The first reason I became a suicide bomber was because my friend was killed. The second reason I did it is because I didn't want to go to school
He let me speak to my mother. She began to cry - she'd seen what happened on TV.

Then the doctor took the phone away from me and he spoke to my mother.

He said don't worry about your son, he's fine, we'll take care of him.

JR: How did you feel when you spoke to your mother?

Hussam: I felt relieved.

JR: Some teenagers want to be footballers, others want to be singers. You wanted to be a suicide bomber. Why?

Hussam: It's not suicide - it's martyrdom.

I would become a martyr and go to my God. It's better than being a singer or a footballer. It's better than everything.

JR: What was the main reason for you deciding to become a suicide bomber? The one reason in particular.

Hussam: The reason was because my friend was killed.

The second reason I did it is because I didn't want to go to school.

My parents forced me to go to school and I didn't feel like going.

JR: Are you saying that one of the reasons you wanted to become a suicide bomber was because you didn't like your teacher?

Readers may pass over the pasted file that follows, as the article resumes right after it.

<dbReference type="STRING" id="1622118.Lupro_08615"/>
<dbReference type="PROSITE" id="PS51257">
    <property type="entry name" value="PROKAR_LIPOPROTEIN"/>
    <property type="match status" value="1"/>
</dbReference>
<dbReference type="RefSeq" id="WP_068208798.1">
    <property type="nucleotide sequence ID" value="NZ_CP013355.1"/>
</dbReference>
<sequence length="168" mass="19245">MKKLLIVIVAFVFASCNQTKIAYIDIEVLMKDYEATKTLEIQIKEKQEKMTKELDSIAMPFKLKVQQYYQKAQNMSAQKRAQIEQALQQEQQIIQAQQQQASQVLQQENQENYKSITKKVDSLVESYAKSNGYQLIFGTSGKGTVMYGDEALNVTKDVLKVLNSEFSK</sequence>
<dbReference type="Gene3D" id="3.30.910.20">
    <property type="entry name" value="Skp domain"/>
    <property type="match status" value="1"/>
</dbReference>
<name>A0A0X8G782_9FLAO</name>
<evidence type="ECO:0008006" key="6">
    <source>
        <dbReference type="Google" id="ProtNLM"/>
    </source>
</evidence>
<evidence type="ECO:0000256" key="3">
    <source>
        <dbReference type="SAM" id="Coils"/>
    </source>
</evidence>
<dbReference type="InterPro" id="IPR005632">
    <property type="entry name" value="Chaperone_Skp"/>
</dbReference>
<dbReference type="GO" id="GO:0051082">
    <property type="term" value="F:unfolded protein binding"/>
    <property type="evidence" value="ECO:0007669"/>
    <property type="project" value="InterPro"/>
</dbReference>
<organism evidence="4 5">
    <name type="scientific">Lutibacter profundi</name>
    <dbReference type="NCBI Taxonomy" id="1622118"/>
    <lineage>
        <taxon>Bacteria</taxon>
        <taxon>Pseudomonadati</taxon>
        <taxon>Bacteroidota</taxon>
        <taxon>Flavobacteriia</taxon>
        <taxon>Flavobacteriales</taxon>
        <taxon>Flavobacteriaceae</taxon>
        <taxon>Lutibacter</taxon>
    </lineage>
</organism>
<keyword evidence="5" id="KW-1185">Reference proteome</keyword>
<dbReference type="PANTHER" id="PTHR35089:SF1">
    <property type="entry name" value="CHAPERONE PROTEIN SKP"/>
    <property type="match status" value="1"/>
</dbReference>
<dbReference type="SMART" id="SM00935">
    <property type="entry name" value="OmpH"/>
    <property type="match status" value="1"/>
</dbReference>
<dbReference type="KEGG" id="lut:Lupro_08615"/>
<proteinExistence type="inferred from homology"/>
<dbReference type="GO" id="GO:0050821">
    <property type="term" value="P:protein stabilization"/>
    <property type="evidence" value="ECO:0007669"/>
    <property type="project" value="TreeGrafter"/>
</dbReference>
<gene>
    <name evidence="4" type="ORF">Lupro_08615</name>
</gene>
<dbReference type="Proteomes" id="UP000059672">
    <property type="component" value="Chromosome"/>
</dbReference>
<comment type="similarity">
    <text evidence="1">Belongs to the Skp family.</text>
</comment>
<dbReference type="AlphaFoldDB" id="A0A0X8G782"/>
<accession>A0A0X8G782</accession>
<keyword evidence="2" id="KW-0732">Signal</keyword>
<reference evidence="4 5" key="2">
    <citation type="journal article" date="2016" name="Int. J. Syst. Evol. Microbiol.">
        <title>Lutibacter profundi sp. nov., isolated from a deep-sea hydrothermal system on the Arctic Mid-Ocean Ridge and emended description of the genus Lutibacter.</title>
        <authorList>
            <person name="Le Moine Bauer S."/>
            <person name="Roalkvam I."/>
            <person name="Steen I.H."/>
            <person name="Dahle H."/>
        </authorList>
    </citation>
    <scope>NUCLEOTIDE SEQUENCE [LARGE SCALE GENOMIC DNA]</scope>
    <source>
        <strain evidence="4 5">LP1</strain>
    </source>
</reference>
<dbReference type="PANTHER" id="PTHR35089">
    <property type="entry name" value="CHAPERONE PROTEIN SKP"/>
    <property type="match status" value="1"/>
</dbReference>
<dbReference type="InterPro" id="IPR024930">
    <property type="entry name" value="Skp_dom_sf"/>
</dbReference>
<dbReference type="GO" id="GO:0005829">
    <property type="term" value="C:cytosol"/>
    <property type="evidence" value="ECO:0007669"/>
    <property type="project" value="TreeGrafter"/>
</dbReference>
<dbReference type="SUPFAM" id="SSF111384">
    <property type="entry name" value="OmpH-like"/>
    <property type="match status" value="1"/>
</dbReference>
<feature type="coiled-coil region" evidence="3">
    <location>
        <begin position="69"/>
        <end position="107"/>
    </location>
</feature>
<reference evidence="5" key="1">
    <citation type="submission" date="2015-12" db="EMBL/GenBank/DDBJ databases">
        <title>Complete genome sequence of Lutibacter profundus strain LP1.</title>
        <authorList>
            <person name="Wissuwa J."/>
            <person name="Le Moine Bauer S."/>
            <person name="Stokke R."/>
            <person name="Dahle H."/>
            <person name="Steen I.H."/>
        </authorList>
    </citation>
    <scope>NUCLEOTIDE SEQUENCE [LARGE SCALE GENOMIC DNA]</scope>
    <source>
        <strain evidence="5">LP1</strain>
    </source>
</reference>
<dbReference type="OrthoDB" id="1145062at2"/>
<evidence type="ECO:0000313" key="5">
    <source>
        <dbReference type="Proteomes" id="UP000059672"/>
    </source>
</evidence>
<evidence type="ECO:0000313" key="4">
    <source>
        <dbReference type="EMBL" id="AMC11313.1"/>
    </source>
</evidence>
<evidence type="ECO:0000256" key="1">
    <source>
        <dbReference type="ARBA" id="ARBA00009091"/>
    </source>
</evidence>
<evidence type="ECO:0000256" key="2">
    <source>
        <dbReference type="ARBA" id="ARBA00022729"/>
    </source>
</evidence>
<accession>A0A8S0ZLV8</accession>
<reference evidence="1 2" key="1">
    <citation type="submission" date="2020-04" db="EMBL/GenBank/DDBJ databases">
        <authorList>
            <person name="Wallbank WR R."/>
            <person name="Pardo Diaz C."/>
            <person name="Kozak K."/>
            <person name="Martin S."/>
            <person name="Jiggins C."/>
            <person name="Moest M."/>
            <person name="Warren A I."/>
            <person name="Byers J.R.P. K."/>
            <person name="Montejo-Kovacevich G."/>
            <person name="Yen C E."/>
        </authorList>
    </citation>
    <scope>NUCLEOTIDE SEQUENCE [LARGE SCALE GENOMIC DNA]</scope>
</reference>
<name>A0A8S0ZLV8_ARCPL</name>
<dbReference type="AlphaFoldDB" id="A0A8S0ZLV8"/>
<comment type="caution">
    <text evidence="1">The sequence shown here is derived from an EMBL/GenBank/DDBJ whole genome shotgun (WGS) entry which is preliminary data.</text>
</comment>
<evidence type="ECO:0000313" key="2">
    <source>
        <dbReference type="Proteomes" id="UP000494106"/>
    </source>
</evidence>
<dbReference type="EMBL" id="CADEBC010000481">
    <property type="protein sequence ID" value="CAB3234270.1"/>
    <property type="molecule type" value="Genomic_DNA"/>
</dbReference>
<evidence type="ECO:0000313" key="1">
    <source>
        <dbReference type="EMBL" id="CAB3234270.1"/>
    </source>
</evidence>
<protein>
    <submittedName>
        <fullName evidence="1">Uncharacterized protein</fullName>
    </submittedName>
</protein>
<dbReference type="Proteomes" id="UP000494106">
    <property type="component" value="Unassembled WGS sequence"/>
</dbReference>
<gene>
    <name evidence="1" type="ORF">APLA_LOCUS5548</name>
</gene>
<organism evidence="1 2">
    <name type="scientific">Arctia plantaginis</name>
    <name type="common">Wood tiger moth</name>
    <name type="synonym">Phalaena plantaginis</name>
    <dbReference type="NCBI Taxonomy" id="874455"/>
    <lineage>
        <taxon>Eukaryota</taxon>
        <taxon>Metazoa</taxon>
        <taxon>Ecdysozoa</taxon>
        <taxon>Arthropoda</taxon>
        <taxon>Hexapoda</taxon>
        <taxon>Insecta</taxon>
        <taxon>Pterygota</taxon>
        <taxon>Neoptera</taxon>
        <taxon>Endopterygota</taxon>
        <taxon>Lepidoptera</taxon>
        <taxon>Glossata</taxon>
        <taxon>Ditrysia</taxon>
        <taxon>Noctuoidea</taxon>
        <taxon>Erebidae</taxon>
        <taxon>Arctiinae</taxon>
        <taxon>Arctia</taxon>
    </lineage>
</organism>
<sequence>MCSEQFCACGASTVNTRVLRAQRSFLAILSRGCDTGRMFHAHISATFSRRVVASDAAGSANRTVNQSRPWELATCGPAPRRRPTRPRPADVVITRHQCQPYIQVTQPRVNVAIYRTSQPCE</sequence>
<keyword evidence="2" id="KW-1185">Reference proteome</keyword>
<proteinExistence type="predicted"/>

Hussam: That and because of my friend Sabih, who was killed.

JR: It seems extreme that if you don't like your teacher it could partially propel you towards murder and suicide.

Photographers and journalists scramble to speak to Hussam Abdo
Martyrdom is better than being a singer or a footballer. It's better than everything
Hussam: The thing is my parents forced me to go to school and I didn't want to go.

So I used to go there and run away. Then I had problems with the teachers. The principal took me to the police because I got into a fight with the teachers.

JR: Let's say there's another kid your age - 15 or 16 - and he wanted to go and blow himself up and kill Israelis. Would you stop him?

Hussam: I would stop him because if he got caught he would go to prison and it's not a nice place and he shouldn't be away from his parents.

JR: If you could turn back time and go back to that morning would you do it again?

Hussam: No.

JR: You wouldn't do it again? Why not?

Hussam: Because of prison. And also in the end there'll be peace.

JR: You really think in the end there will be peace?

Hussam: Yes.

JR: Do you know how long you will be here in an Israeli prison?

Hussam: The lawyer told me two-three years.

JR: What do you want to do with your life when you get out of prison?

Hussam: I want to go home and be with my parents and work in my father's shop.